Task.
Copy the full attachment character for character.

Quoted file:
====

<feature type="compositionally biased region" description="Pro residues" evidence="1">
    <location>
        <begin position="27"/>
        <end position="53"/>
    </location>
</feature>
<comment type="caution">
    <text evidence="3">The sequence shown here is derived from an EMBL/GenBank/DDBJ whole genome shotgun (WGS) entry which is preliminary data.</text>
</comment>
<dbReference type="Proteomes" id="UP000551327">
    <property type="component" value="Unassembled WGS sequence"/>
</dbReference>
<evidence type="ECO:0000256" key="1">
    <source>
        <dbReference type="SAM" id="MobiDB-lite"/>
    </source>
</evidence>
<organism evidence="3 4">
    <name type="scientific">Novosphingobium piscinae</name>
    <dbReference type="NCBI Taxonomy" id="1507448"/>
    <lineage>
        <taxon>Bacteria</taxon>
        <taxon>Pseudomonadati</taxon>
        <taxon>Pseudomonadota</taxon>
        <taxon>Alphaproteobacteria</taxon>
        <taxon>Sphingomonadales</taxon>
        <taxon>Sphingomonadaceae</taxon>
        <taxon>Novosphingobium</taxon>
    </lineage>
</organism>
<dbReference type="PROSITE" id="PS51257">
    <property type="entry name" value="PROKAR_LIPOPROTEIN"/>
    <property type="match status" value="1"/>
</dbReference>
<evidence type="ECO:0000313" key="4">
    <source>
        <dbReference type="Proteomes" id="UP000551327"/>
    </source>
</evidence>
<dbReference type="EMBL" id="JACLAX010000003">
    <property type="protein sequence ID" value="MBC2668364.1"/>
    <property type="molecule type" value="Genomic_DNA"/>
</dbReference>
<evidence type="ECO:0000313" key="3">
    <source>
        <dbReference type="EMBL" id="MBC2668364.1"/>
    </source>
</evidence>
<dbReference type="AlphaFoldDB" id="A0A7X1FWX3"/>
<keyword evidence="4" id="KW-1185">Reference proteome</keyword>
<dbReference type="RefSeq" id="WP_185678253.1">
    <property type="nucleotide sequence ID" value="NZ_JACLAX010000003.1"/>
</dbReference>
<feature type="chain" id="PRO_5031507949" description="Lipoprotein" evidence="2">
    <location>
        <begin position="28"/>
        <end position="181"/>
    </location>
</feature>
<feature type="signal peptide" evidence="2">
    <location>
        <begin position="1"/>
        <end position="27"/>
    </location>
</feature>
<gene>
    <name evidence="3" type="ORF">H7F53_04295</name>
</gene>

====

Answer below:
<feature type="compositionally biased region" description="Pro residues" evidence="1">
    <location>
        <begin position="27"/>
        <end position="53"/>
    </location>
</feature>
<comment type="caution">
    <text evidence="3">The sequence shown here is derived from an EMBL/GenBank/DDBJ whole genome shotgun (WGS) entry which is preliminary data.</text>
</comment>
<dbReference type="Proteomes" id="UP000551327">
    <property type="component" value="Unassembled WGS sequence"/>
</dbReference>
<evidence type="ECO:0000256" key="1">
    <source>
        <dbReference type="SAM" id="MobiDB-lite"/>
    </source>
</evidence>
<organism evidence="3 4">
    <name type="scientific">Novosphingobium piscinae</name>
    <dbReference type="NCBI Taxonomy" id="1507448"/>
    <lineage>
        <taxon>Bacteria</taxon>
        <taxon>Pseudomonadati</taxon>
        <taxon>Pseudomonadota</taxon>
        <taxon>Alphaproteobacteria</taxon>
        <taxon>Sphingomonadales</taxon>
        <taxon>Sphingomonadaceae</taxon>
        <taxon>Novosphingobium</taxon>
    </lineage>
</organism>
<dbReference type="PROSITE" id="PS51257">
    <property type="entry name" value="PROKAR_LIPOPROTEIN"/>
    <property type="match status" value="1"/>
</dbReference>
<evidence type="ECO:0000313" key="4">
    <source>
        <dbReference type="Proteomes" id="UP000551327"/>
    </source>
</evidence>
<dbReference type="EMBL" id="JACLAX010000003">
    <property type="protein sequence ID" value="MBC2668364.1"/>
    <property type="molecule type" value="Genomic_DNA"/>
</dbReference>
<evidence type="ECO:0000313" key="3">
    <source>
        <dbReference type="EMBL" id="MBC2668364.1"/>
    </source>
</evidence>
<dbReference type="AlphaFoldDB" id="A0A7X1FWX3"/>
<keyword evidence="4" id="KW-1185">Reference proteome</keyword>
<dbReference type="RefSeq" id="WP_185678253.1">
    <property type="nucleotide sequence ID" value="NZ_JACLAX010000003.1"/>
</dbReference>
<feature type="chain" id="PRO_5031507949" description="Lipoprotein" evidence="2">
    <location>
        <begin position="28"/>
        <end position="181"/>
    </location>
</feature>
<feature type="signal peptide" evidence="2">
    <location>
        <begin position="1"/>
        <end position="27"/>
    </location>
</feature>
<gene>
    <name evidence="3" type="ORF">H7F53_04295</name>
</gene>